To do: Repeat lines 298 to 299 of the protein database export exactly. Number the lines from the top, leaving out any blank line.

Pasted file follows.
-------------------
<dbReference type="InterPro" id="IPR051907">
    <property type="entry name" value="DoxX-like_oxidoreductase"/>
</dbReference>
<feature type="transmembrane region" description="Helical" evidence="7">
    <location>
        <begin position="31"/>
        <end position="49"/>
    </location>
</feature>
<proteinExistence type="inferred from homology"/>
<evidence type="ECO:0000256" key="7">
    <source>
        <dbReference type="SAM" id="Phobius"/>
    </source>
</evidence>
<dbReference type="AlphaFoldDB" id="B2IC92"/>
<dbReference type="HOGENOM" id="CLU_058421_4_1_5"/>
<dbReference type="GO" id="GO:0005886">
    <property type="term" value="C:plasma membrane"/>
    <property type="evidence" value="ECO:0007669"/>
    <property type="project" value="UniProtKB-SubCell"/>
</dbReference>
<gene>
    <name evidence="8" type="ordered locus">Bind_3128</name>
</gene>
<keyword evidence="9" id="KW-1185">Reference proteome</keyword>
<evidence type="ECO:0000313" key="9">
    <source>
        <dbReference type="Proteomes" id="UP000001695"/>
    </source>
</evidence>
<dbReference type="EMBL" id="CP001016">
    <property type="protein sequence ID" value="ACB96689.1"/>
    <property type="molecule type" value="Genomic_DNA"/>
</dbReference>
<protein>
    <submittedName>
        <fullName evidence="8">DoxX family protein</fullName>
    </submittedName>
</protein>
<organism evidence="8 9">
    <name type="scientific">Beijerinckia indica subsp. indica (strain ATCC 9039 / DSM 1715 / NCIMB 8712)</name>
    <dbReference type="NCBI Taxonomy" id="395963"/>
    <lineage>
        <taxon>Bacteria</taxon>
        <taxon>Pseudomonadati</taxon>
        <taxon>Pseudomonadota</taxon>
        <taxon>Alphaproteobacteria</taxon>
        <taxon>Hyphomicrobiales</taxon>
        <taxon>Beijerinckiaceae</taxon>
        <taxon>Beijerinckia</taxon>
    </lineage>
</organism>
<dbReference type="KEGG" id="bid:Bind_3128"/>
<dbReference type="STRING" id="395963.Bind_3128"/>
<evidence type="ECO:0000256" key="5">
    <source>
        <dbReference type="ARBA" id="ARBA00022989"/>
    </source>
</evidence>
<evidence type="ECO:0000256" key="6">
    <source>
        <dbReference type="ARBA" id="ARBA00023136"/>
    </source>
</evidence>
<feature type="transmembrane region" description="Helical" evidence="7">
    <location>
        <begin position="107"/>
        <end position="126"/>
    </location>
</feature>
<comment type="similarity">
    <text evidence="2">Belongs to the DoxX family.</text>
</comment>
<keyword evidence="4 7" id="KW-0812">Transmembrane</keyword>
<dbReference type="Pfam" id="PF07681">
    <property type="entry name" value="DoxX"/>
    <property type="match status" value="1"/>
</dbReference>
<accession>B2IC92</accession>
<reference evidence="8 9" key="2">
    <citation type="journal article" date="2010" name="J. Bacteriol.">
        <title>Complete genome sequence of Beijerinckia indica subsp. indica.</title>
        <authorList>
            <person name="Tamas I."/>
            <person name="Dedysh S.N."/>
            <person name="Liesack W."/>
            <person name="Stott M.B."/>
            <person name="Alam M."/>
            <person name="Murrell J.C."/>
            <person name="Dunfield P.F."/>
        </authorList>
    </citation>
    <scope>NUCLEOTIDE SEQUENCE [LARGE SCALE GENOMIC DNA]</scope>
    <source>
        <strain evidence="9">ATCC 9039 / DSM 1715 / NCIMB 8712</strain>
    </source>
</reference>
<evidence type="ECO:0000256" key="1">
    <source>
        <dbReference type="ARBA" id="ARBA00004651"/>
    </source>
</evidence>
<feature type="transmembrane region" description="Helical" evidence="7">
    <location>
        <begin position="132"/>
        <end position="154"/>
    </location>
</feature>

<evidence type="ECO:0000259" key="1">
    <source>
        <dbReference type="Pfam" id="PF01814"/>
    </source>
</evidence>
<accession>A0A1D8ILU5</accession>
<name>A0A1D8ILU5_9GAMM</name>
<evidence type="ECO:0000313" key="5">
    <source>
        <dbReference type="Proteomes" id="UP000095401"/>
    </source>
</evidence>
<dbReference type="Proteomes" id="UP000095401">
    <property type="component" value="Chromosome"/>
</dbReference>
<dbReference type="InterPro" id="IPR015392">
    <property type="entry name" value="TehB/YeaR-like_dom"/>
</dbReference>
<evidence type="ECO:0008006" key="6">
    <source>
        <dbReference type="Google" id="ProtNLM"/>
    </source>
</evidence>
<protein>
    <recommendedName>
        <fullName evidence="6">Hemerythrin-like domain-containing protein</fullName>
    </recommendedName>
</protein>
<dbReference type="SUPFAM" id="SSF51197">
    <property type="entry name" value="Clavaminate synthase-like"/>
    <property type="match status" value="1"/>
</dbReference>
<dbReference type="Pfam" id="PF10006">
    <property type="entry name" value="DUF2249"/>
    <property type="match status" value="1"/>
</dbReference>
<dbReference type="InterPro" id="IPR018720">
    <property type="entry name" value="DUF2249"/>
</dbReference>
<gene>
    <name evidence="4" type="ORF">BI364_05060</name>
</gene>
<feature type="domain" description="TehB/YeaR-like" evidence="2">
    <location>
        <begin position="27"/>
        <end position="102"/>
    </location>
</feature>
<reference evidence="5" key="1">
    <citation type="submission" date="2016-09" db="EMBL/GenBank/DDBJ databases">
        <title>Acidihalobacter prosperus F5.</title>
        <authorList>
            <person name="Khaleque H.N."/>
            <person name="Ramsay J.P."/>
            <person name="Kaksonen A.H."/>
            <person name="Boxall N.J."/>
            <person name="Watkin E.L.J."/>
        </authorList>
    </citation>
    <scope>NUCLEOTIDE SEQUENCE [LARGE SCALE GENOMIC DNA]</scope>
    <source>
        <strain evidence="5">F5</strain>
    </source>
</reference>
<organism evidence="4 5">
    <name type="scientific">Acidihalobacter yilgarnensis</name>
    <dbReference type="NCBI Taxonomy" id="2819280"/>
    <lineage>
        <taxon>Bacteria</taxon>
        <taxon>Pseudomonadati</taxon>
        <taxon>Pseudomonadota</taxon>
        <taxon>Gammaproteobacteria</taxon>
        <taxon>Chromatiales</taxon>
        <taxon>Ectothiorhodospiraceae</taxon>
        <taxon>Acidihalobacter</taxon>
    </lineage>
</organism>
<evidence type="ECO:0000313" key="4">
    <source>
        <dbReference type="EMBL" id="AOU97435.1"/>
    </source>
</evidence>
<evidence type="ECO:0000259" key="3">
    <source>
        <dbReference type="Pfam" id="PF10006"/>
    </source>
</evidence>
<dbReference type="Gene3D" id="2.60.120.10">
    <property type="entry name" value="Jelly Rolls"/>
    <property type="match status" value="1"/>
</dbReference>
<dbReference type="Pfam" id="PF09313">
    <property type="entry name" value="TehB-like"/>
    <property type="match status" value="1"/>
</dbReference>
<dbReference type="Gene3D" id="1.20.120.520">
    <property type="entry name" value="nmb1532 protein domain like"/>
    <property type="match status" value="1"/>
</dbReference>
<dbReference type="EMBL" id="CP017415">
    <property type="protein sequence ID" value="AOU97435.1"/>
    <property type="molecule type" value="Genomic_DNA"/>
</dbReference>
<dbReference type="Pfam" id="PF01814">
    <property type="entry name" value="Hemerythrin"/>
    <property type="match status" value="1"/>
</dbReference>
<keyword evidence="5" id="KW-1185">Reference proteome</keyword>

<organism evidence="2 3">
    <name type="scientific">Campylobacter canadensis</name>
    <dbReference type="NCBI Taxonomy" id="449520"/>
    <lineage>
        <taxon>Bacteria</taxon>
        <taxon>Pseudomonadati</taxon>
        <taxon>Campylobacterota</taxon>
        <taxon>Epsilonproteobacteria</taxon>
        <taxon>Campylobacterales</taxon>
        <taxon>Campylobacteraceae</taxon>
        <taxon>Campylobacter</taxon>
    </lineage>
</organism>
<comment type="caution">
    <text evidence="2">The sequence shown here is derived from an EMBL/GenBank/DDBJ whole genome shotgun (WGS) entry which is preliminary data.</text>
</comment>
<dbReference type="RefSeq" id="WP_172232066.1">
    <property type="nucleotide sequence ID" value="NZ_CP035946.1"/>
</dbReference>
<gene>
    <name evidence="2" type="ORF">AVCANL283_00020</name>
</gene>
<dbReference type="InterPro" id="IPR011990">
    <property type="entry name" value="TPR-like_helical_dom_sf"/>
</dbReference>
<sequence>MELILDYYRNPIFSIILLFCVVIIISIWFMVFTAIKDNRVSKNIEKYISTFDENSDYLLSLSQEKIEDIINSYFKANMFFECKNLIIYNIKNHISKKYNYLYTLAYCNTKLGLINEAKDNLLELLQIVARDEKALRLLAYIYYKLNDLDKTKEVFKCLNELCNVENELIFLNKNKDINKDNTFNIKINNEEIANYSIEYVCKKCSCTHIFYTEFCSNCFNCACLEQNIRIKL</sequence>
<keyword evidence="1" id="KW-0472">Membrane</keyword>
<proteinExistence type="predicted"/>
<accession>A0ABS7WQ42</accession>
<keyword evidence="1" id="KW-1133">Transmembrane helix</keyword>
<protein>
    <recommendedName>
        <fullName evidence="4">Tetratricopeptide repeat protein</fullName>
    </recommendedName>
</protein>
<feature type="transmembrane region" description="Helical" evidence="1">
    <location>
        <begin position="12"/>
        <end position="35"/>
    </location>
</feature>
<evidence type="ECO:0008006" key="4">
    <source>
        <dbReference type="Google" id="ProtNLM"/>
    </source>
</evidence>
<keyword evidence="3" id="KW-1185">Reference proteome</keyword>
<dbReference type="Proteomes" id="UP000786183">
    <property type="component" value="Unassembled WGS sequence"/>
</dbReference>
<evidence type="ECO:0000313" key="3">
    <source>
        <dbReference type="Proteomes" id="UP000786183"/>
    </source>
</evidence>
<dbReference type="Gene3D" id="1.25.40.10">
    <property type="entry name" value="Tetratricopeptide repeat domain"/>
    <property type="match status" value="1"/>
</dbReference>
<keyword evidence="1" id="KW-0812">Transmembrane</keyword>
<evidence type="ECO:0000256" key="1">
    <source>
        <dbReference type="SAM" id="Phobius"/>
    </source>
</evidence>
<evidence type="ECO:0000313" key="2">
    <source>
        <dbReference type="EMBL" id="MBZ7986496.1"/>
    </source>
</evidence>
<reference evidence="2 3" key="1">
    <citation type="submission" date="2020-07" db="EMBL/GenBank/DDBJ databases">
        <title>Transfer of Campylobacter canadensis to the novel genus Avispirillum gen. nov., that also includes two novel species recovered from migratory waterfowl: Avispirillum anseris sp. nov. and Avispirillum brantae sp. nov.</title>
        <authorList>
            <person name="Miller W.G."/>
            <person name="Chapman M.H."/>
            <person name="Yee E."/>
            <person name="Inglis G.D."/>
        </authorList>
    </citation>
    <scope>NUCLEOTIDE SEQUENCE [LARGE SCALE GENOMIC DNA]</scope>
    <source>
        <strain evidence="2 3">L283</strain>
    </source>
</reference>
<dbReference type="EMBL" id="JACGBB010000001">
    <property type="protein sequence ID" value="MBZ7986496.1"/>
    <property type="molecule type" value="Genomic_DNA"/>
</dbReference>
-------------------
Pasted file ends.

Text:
    <scope>NUCLEOTIDE SEQUENCE [LARGE SCALE GENOMIC DNA]</scope>
    <source>